The prescribed boarding time of 9:40 a.m. came and went with no sign of boarding about to begin. I later found out that it was because of VIPs that needed to board early.
Pre-boarding ultimately began at around 10 a.m. along with first class, business class, and Emirates elite frequent flyer status holders. Economy boarded last and in assigned groups.
The entire lower deck on Emirates’ three-cabin Airbus A380s is dedicated to economy class.
There are around 40 rows of economy class seats arranged in a 3-4-3 configuration spread across four compartments.
The first thing that stands out about the A380 is its sheer size. Even with the 10-abreast seating, there’s still leftover room between the window seat and the sidewall.
It’s also hard to believe that there are close to 100 seats above the economy class cabin.
I got to my assigned seat of 76A and got settled in for the long flight ahead. This was going to be my longest-ever flight in economy.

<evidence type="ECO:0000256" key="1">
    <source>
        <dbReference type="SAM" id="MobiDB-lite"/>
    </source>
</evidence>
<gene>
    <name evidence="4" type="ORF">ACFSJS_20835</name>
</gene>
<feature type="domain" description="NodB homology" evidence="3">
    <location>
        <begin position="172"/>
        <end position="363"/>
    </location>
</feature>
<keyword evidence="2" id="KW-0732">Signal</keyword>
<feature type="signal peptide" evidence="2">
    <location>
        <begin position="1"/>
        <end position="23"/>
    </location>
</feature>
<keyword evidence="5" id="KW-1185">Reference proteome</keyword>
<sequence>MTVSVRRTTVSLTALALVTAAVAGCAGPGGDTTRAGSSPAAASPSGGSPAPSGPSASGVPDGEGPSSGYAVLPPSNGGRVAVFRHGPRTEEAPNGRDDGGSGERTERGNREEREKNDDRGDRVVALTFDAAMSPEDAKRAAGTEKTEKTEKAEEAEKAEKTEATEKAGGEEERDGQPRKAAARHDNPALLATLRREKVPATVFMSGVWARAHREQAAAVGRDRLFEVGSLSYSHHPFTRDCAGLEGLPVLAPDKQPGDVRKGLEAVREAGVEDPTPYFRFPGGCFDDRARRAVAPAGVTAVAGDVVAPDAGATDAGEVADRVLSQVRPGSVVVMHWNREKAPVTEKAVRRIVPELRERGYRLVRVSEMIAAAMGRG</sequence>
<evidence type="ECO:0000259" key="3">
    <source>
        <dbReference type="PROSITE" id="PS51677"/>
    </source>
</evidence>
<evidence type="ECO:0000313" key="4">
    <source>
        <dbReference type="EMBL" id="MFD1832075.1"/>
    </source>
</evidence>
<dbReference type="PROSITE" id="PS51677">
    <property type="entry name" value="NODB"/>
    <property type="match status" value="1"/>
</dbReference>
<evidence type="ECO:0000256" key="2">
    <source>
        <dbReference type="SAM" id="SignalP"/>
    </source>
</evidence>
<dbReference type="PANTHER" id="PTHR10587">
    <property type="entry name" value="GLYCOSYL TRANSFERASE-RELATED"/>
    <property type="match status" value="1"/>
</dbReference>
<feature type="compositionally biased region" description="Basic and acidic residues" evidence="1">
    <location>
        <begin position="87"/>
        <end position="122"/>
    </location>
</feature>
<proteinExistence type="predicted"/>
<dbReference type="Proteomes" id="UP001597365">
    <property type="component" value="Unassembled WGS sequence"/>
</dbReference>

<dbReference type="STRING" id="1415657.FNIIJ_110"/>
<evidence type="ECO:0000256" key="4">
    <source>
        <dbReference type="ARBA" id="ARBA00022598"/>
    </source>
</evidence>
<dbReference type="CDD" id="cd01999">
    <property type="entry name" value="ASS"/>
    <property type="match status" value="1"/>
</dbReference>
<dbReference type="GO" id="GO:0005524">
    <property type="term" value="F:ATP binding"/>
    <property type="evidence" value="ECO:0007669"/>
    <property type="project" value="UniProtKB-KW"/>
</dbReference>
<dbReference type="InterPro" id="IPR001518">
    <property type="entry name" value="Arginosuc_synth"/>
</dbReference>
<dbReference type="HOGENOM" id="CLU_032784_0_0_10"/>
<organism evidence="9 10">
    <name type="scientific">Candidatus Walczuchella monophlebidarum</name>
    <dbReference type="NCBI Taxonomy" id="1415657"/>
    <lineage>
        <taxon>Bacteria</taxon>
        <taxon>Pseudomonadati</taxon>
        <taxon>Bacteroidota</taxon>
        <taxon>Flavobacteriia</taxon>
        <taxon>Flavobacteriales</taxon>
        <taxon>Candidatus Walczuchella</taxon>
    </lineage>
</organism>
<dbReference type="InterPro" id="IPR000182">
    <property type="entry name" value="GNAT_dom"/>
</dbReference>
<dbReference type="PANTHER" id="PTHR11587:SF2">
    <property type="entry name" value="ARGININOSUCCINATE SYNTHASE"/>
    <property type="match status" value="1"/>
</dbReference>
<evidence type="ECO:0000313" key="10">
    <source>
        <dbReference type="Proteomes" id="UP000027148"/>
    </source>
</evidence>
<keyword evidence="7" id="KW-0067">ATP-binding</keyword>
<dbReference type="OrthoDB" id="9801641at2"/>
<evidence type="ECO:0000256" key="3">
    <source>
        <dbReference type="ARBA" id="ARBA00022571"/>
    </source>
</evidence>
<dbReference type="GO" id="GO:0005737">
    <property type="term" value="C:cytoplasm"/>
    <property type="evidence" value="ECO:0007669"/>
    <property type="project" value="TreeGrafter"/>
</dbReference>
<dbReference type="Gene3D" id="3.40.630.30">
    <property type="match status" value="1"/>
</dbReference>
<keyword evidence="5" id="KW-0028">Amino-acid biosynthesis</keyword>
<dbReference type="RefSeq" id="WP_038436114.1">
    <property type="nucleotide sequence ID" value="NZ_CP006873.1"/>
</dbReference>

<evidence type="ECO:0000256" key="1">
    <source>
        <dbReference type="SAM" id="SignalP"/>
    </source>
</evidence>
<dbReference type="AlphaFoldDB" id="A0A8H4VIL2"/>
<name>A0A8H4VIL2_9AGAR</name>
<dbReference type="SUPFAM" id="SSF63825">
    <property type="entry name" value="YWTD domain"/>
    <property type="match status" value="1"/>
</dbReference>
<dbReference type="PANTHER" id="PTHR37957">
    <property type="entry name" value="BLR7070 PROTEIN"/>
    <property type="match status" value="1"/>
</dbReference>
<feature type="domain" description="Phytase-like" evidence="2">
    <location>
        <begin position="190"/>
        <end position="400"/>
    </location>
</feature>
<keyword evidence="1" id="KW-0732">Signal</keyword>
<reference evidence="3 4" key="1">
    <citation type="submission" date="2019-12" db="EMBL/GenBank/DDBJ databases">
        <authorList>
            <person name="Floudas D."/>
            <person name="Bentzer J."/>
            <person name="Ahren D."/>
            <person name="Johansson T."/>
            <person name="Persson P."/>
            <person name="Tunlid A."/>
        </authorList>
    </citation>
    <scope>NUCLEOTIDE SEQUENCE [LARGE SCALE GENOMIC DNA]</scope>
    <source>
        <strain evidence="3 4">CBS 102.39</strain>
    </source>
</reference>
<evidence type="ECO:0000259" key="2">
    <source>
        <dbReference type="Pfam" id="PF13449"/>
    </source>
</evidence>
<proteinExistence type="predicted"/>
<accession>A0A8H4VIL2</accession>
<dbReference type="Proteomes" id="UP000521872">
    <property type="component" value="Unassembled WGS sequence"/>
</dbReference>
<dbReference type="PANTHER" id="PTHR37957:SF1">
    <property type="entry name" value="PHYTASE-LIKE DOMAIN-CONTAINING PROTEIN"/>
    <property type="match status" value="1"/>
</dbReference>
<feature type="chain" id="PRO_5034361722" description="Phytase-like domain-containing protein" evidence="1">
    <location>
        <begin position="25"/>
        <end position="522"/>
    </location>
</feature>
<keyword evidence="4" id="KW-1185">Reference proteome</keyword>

Atop each seat was a pillow and blanket kit along with a pair of headphones to use with the in-flight entertainment system.
The seat was quite comfortable and boasted an above-average 32 inches of pitch and 18 inches of width.
The window seat offered even more space thanks to the gap between the seat and the sidewall. I didn’t feel closed in at all, which helped me mentally prepare for the next 12 hours.
I was also impressed by the size of the entertainment screen on the back of the seat.
Measuring 13.3 inches, the display takes up nearly the entire seat-back.
It’s a touch-screen but can also be controlled by a tethered remote that also has a touch-screen display. All in all, it’s a very techy seat and I appreciated that.
Other amenities at the seat include a USB charging port…
110v AC power outlet…
And adjustable headrest.
The A380 also has exterior cameras so flyers can see beyond just the windows. They’re primarily useful on the ground as there’s nothing to look at straight ahead while in the air, and they’re more intended for the pilots to use with passenger use just a bonus.
The captain came on the public announcement system to welcome us onboard and give some facts about the flight. A total of 24 cabin crew from 20 different countries speaking 20 different languages were servicing the aircraft with Florian, Mohammed, and Amir acting as cabin leaders.
A hygiene kit was first handed out including a face mask and hand sanitizer.
Economy class passengers also received an amenity kit include an eyeshade, socks, earplugs, and a dental kit. Stickers were also provided to let the crew know whether a passenger wanted to be woken up for meals or left alone during the flight.